Classic Darwinian Evolution is often described as “Survival of the fittest” That description could not be more wrong, and was never said by Charles Darwin or Alfred Russel Wallace.

    A more fitting synopsis would be:

    In the evolutionary game if you can produce offspring you win. There are no other rules, just innovation and strategy. If you your progeny can manage to pull off a string of wins for millions of years you might improve, stay the same, get worse, or suddenly vanish. The Universe does not care.

    Same rule applies to the cloud we call the web, except it’s evolving at warp speed…

    As for the latest Twitter Bru Ha Ha, I quote Mr Paul Simon: “Who am I to blow against the wind?”

    Or this gem from Boing Boing’s Xeni Jardin in reaction to a “This post sucks” comment: “The scroll bar is your friend.”

    And now for a little Darwin trivia: Charles darwin was a middle child, a born mediator. In all of the existing personal and official logs from his voyages on the Beagle, he was the only member of the crew that not one person wrote anything negative about!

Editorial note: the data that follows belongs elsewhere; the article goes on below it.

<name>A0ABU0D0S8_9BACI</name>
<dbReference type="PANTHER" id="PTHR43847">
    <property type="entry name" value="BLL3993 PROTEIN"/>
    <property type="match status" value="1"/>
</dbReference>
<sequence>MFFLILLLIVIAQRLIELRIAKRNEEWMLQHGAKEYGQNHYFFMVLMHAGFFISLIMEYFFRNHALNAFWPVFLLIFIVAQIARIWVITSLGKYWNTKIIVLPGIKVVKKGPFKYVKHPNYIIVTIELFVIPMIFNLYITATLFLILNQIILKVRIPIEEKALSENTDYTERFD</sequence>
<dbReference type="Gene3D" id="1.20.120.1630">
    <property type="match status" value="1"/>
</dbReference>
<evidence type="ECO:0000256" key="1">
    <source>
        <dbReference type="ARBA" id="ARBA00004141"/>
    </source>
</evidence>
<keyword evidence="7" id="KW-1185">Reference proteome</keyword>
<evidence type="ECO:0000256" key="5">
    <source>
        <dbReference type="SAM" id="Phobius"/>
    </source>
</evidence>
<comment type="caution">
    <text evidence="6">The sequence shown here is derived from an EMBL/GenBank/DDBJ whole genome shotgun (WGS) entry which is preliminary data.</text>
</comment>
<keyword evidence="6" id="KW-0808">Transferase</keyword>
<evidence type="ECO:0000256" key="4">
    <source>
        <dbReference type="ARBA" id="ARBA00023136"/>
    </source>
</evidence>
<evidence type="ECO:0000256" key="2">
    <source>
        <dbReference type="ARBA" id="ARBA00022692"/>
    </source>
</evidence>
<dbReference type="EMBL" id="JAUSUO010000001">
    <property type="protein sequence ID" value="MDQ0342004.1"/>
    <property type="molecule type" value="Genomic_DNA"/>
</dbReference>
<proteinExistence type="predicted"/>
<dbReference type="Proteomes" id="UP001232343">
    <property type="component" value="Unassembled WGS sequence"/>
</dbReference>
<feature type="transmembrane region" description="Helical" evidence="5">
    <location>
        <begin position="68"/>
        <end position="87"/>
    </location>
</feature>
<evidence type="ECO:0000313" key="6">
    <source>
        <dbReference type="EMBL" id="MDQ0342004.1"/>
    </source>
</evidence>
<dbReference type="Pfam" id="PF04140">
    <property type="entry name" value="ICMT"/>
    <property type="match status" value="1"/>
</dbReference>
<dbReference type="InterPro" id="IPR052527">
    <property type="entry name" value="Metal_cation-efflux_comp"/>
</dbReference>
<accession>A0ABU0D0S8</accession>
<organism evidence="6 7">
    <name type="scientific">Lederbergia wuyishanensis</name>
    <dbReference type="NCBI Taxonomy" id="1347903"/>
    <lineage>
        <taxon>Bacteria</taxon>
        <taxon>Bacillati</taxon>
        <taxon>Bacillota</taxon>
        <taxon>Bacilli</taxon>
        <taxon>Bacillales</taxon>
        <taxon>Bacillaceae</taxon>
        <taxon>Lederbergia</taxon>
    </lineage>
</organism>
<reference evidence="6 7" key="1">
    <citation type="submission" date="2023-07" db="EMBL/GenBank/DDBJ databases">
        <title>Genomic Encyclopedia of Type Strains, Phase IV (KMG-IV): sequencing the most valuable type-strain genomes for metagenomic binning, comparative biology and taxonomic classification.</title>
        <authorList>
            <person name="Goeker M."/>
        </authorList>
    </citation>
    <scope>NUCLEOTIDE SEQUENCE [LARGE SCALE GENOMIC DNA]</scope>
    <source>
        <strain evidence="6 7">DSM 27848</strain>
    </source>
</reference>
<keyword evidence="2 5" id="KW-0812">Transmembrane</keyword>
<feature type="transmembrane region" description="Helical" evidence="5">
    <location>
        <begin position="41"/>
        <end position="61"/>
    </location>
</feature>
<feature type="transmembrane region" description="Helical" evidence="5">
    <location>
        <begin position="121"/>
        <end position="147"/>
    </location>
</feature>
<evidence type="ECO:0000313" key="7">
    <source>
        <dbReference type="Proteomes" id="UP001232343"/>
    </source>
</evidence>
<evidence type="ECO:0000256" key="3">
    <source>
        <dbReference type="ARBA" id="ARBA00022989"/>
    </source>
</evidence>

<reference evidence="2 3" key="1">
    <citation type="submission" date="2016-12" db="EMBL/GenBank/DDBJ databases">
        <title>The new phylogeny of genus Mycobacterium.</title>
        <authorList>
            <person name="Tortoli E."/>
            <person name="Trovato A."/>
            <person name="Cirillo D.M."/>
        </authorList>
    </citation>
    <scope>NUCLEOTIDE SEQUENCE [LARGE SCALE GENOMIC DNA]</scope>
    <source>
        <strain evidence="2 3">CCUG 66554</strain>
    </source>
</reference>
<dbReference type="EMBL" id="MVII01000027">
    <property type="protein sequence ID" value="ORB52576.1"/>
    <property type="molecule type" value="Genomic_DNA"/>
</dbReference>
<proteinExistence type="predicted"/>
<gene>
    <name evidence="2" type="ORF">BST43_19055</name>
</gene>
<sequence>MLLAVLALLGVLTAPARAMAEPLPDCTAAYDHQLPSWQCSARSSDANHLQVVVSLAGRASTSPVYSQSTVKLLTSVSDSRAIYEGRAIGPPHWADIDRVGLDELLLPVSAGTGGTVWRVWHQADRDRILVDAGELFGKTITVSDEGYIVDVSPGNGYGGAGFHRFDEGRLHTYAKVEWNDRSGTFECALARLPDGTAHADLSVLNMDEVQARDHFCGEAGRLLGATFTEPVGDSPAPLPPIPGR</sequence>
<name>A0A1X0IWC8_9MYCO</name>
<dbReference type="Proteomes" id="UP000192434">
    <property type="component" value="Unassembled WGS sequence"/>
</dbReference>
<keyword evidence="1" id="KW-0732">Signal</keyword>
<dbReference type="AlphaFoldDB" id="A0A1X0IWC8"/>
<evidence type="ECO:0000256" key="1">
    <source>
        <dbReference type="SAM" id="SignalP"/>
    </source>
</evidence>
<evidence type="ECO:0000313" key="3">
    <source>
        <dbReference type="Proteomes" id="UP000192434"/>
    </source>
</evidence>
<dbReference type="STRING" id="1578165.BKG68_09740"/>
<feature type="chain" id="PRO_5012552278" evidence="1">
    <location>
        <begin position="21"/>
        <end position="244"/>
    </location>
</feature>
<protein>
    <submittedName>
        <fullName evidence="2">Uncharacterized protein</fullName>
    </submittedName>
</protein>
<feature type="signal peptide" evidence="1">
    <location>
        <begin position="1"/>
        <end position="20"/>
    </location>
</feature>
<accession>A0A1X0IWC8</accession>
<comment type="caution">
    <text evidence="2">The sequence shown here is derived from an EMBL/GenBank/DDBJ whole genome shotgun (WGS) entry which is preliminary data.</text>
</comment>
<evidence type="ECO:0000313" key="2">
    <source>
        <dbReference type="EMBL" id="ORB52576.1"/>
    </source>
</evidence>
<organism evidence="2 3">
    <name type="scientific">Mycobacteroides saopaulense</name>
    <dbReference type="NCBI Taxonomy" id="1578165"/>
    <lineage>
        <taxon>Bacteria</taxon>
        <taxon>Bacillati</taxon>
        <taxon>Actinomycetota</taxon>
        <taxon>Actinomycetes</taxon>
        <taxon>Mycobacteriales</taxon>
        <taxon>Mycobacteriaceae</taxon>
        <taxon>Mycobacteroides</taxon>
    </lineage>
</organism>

Given that this voyage lasted for years in the most difficult of circumstances, that is a true measure of the man.

    Source: CBC’s DNTO episode: Brotherly (and sisterly) love (07/25/09)
    [rq=254166,0,blog][/rq]Rideau Canal Flotilla NN Full Res

  • August 4, 2009 at 10:07 am

    What I enjoyed about the web in 1992-93-94-95 -maybe through 2000 was how personal everything was. Websites were prayers (one woman wrote an account of the death of her mother for no reason other than the experience would be ‘up there’).

    Pages were hand-crafted.

    But gradually MS & Mosaic, & Yahoo & Google started to control information and then they controlled what information and how folks should act because they had to ‘maintain’ and designating our modus operandi was useful to them.